For a boy who wanted to run away and live on an island, then discovered you really can’t, the vineyard in winter is pretty dang close.
Sheets of clouds are the winter norm. The big fluffy cumulus are not as common. The sheets of ice and snow seem to match the sky.
Once you have sized up the vine, the routine is pruner clipping, which are like small by-pass lobbers. It is hard to believe how they used to use saws for this task.
Your mind wanders. Thumb on cordant, 2 buds, snip. Put the canes in the trailer. Rewrite those two sentences again. This imagery would work there. What are that character’s motivations? Why would they do it that way, it wasn’t one of the emotional markers I had assigned to them. Better to have the other character suggest that.
Getting dark. Park the tractor & trailer. Time for chicken soup, grilled cheese, and a St. Emilion beside the woodstove at the writing desk for the evening. To get those thoughts down, while they still sing in your mind, before sleep and the chores of the next morning erase the clarity.
Buckminster Fuller suggested that if a geodesic sphere were huge enough, the vast amount of air inside would allow for it to float up in the sky. Odd, yet mile-wide bubbles holding a thousand tons of water do just that.
The moon is also a giant orb that hangs up in the sky.
The vines on the wires, suspended by the tensegrity of wires and poles and sky and earth, cannot wave or move. They can only grow so far before they grow old and die, so they are effectively trapped wherever they are, subject to the forces of nature that rain down upon them.
Rain falls. Water tables are under-ground. Water flows thru and around every part of a living vine, and when you can’t move an inch, the gravitational tides of the moon hanging up there in the sky suddenly become very influential.
So the vines look to the clouds for rain, and the sun for food, and the moon for the dance. The vines hear the metronome of the seasons as well. The vines then form sphere’s themselves, taking the tensions around them to weave layers and pulp around seeds. But these vine’s spheres are not geodesic or floating in the clouds, nor anemochory like a dandelion on the wind, nor drifting like a coconut on the sea. No, gravity rules the seeds of the vine; the grape, save for the tensions of sunlight, water, and soil that work allochory magic greater than most any plant could dream of.
Grapes are sweet to eat and tasty to a great many creatures. Eat a ripe grape, and the seed is passed on thru to find a fertilized pile for a new home far away from the parent plant. Grapes also have yeast on their skins that converts sugar into alcohol. Pick a ripe grape, and the wine it forms may travel far, even over the sea to other continents.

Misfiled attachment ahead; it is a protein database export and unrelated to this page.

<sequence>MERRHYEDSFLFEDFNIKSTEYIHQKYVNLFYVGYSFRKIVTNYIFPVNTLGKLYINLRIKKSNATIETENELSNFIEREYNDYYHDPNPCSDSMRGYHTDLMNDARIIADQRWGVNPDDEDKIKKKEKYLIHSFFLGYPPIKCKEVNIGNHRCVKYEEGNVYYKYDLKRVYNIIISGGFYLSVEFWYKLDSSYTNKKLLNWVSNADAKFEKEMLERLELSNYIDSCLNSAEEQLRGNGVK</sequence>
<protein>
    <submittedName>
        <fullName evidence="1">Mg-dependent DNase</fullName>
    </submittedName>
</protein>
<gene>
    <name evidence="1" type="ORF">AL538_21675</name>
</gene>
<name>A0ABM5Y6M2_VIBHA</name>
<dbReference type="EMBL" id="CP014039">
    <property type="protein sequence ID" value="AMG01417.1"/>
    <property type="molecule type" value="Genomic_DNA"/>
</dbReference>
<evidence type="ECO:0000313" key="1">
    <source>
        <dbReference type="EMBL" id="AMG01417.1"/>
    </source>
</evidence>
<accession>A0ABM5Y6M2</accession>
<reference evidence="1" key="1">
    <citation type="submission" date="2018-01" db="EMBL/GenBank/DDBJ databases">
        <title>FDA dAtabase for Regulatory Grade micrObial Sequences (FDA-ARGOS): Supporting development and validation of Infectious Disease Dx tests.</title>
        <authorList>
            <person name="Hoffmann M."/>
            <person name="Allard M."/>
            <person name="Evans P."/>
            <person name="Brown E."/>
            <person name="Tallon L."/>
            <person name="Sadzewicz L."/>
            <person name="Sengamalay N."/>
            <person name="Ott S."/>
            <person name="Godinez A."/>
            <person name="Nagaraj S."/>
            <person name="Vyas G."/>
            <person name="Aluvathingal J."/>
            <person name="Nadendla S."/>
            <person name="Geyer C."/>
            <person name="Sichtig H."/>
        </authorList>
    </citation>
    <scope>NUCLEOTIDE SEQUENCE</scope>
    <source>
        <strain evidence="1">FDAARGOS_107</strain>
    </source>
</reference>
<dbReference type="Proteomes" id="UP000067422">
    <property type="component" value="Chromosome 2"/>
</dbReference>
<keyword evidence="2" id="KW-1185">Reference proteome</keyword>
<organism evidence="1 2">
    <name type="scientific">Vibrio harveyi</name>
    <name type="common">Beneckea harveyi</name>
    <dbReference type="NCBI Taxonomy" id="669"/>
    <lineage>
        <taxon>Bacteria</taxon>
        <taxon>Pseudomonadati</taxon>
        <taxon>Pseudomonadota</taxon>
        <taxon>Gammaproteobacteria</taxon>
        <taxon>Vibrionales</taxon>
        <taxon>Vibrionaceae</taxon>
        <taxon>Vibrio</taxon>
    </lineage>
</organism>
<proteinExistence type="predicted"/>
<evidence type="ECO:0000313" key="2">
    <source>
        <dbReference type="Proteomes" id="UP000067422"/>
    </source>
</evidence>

And oddly, with a rare accord, those who encounter that far-traveling wine may come from however far away to gather the vine’s seeds, and even, indeed, gather cuttings of the vine to take back with them.
Thus a vine that can sprawl no father than a few meters can come to travel around the world, to look at new skies, new clouds, new light.
Not bad for a plant, but pretty standard for good art.
At its most fundamental, a vineyard is an orchard, but it is also bringing art to life. The vines chosen to grow. How the vines are grown. When they are thinned and suckered and tucked and pulled and pampered, watered, babied all affect the ultimate child of the vine: the grape. If you are the culmination of everything that has brought you to this very point in your life, then so is the vigneron to the wine you sip.
A person can make music, and music is art. A person can paint or craft a violin or a solder a chandelier, and it will be considered art. Crafting the slowly growing canes of a vine up into the wires, suspended by the poles, the track of the sun carefully considered, the irrigation rigorously monitored, the treatments for diseases and pests consummately balanced with the pure product desired, all of this makes wine grapes the faktura of wine; the expression of art in its making.
A musician will practice several pieces of music repeatedly throughout their musical career. Some will be practiced standards that have become old friends, some will be the half-forgotten old piece that requires liquid-wrench to break the rust off and recall, along with a few apologies. Such is the practice of the vigneron in the vines.
At first, a new vigneron is consumed by the choices presented and obsesses over the right technique for this or that task upon the vine. A full vineyard to such a neophyte is an endless ocean surrounding them, overwhelming them. Drowning them in work.
Continual practice and a good instructor, like a music teacher, can start to push the students thinking decisions into the subconscious execution. The metronome of the vines is the seasons, however, and whether the student gets it right or fumbles at the notes, it tocks on unstoppable.